Which, to make a long story short, is how the play finds its way into the apocryphal cycle of the Complete Readings of William Shakespeare. And thus poses its own problems for me to solve.


First, let’s talk about the title. Egan makes the compelling case that the identity of the play itself serves a proxy fight for the authorship debate: The earliest critics of the play referred to it as simply Richard II (because it was fairly standard practice for Elizabethan history plays to be named after their reigning monarch). But this created obvious confusion between this play and the better known play of the same title by Shakespeare.

At this point, the play’s identity splits: Those who believe that the play is written by Shakespeare (along with a few who don’t) start referring to it as Richard II, Part 1. But those who don’t ascribe to Shakespeare’s authorship (and want to distance the play as much as possible from Shakespeare’s work), strip Richard’s name off the play entirely and refer to it as either Thomas of Woodstock (or simply Woodstock).

On the gripping hand, I find either approach to be fraught with problems. On the one hand, titling the play Richard II, Part 1 is deliberately provocative. It thrusts the authorship question front-and-center while simultaneously demanding an opinion before one has even had a chance to experience the play (let alone the evidence). It’s presumptuous in its assumption.

On the other hand, titling the play Thomas of Woodstock is to promote the character of Woodstock to the role of sole protagonist in a way that I, personally, feel significantly distorts the narrative of the play.

So I split the difference: As a title, Richard II: Thomas of Woodstock is (a) clear; (b) assumes nothing; and (c) distinguishes it from the other, more famous, Richard II.


In an age of pervasive googling, I was actually surprised to discover that a photographic facsimile of Richard II: Thomas of Woodstock wasn’t available online. Of course, even if it were, it wouldn’t do me much good: While I’ve become intimately familiar with the idiosyncrasies of Elizabethan printing, I’m afraid Elizabethan handwriting is a skill I’m far from mastering.

That’s why our script owes a great debt to Wilhelmina Frijlinck. Frijlinck prepared the 1929 Malone Society Reprint edition of the play (published as The First Part of the Reign of King Richard the Second, or Thomas of Woodstock). This edition faithfully reproduced in modern type and layout everything which could be found on the page of the original manuscript.

While in some ways it can be frustrating to be dependent on Frijlinck’s observations instead of being able to study the primary text directly, there’s no question that Frijlinck’s edition is almost as good as the real thing.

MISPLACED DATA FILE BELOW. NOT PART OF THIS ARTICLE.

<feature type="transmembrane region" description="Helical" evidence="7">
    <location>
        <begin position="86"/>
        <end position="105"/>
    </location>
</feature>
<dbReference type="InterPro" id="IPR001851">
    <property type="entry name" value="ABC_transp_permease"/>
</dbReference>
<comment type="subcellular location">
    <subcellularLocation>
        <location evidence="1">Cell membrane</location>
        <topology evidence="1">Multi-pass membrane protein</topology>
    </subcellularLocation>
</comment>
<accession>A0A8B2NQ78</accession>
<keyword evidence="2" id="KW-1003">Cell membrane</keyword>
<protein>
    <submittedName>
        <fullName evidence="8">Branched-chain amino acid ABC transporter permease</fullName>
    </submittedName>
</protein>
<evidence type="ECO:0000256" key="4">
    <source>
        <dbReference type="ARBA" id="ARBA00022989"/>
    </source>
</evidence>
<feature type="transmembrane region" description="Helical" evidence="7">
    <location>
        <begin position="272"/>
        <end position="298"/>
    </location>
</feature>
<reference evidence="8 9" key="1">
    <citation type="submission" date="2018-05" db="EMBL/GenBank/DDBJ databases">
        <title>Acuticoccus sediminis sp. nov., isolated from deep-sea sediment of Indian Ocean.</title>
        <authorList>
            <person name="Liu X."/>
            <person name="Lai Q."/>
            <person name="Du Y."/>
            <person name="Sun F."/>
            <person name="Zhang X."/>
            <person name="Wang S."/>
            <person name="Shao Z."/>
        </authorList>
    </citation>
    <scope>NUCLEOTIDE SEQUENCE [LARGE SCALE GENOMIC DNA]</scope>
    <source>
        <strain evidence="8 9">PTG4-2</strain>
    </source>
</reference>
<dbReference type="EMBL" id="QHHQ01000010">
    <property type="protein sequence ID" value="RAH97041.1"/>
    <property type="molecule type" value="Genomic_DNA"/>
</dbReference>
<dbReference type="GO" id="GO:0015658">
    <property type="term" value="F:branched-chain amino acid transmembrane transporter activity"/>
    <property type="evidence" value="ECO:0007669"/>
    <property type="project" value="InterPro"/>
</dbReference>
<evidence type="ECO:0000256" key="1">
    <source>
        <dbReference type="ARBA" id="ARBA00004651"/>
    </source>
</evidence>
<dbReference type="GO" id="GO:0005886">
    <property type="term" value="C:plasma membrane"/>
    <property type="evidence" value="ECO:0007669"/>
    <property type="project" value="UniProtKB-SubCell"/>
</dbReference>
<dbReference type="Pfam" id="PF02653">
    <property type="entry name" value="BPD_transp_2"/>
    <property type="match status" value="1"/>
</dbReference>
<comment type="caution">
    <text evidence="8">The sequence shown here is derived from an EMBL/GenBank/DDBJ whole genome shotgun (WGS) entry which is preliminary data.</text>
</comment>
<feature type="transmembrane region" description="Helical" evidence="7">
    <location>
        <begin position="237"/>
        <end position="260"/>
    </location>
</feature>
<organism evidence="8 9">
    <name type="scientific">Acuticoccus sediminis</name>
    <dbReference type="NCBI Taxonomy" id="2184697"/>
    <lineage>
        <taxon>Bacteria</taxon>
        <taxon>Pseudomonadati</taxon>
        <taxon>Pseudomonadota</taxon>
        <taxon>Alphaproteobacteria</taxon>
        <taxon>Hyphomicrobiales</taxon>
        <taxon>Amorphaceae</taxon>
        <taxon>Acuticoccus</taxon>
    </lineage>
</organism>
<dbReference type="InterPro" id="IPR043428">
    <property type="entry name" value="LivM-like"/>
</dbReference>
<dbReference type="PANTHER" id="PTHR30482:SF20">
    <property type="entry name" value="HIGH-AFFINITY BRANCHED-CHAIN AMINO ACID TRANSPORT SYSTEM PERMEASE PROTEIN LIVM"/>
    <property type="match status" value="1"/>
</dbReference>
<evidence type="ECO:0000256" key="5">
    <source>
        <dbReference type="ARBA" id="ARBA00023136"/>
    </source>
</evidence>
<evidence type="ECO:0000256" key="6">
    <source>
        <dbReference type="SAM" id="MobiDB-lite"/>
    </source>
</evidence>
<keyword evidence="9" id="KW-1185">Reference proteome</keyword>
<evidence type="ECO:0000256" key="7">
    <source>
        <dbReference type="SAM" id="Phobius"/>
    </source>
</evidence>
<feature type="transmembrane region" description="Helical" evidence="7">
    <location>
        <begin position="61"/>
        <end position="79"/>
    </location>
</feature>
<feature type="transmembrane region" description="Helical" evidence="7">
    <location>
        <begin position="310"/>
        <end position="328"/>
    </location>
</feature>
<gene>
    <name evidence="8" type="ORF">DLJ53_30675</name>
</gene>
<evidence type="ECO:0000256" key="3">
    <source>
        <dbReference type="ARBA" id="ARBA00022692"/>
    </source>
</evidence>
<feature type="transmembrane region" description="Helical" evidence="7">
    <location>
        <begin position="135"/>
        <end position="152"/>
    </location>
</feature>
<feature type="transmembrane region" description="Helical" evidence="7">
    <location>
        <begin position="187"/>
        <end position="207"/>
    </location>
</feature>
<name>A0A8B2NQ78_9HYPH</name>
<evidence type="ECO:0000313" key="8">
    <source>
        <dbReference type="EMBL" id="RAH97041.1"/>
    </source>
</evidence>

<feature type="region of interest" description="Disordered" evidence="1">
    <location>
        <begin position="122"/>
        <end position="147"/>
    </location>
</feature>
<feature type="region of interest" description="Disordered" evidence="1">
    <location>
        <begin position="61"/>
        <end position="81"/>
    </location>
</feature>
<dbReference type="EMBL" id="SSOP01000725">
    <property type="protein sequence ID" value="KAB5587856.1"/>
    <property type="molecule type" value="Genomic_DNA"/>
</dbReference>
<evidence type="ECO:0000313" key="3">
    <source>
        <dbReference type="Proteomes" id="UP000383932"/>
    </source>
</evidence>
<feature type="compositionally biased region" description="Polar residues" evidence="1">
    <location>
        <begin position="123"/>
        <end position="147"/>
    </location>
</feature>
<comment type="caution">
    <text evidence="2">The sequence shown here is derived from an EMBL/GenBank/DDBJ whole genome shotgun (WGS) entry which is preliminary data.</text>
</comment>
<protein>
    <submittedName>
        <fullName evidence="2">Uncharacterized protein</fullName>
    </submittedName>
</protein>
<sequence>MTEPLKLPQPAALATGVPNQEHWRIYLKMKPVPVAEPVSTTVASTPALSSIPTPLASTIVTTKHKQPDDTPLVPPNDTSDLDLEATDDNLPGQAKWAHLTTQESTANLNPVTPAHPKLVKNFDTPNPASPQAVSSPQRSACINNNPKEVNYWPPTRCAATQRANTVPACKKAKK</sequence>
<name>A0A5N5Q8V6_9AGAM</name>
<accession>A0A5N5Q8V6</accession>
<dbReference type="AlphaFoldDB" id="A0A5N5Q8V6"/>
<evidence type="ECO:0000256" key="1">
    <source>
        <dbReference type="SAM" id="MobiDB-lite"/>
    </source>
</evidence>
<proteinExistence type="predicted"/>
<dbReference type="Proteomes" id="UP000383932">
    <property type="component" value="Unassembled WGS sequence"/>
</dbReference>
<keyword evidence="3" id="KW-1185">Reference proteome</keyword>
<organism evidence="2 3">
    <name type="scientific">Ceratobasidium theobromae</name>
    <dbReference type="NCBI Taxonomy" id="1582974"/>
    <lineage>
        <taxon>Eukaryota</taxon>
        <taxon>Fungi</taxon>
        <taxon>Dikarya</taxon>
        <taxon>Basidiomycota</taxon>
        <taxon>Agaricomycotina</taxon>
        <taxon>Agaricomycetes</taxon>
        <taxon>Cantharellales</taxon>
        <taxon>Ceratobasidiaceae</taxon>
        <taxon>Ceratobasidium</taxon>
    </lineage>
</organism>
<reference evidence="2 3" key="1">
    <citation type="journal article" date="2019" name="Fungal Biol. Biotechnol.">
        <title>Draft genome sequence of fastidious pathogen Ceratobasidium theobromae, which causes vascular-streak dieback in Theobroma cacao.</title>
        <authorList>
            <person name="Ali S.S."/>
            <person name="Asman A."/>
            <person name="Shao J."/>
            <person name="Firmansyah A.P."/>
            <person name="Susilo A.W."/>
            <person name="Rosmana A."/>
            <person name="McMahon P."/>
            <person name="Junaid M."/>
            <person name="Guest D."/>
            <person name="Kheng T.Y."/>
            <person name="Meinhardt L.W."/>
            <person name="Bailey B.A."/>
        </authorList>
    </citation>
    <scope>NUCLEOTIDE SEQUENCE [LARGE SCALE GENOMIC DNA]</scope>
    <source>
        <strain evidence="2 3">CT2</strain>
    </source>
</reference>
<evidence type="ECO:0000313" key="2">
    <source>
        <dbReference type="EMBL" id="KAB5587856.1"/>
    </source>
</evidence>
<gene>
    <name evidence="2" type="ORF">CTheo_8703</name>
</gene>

It’s particularly exciting to be able to offer this version of the script to the public because no other decent edition of the play has been made available on the internet.

To date, the only version of the script we’ve been able to find online was the text provided by the Hampshire Shakespeare Company. Unfortunately, this text proved to be so utterly corrupt and purposefully inaccurate that it was completely worthless even as a base text which could be corrected. Its most heinous flaw lies in the decision to expand every contraction (so that “it’s” in the original text, for example, becomes “it is” in the Hampshire edition), thus completely destroying the verse structure of the play. This by itself would utterly discredit the script, but it’s helped along by an essentially schizophrenic approach to punctuation: In some cases spraying excess punctuation in order to further damage the flow and sense of the text, while in other cases failing to provide (or even removing) necessary punctuation required for the text to make any sense.

I think you’ll find that our own script is far from perfect, but it does bear the honor of making an undamaged version of the play publicly available online for the first time.



1. All emendations have been indicated to with [square brackets].
2. Scribal deletions struck thru.
3. Scribal deletions retained in <diamond brackets>.
4. Non-scribal additions underlined.
5. Non-scribal addition not retained underlined and struck thru.
6. Speech headings have been silently regularlized.
7. Names which appear in ALL CAPITALS in stage directions have also been regularized.
8. Spelling has been modernized.
9. Punctuation has been silently emended. (Although only in a minimalist fashion, as described above.)
10. A new ending has been added to the play, written by Justin Alexander. See Richard II: Thomas of Woodstock – The End of the Story.


Because the play is incomplete, a new ending was written for the Complete Readings of William Shakespeare. The ASR scripts of the play have been updated to include the ending as it was performed. For more details on the ending, check out Richard II: Thomas of Woodstock – The End of the Story. If you’re interested in reading the new ending by itself, a separate PDF link has been included below.

Permission to use this additional material in print or production is freely granted as long as the following notice is included on either (a) the title page or cover of the printed publication or (b) the cover of the production’s program, website, and any posters, postcards, or similar advertising:

New Ending Written by Justin Alexander

Originally Produced by the
American Shakespeare Repertory


Originally posted September 10th, 2014.

Untested D&D – Interrogation

November 26th, 2014

Jack Bauer from 24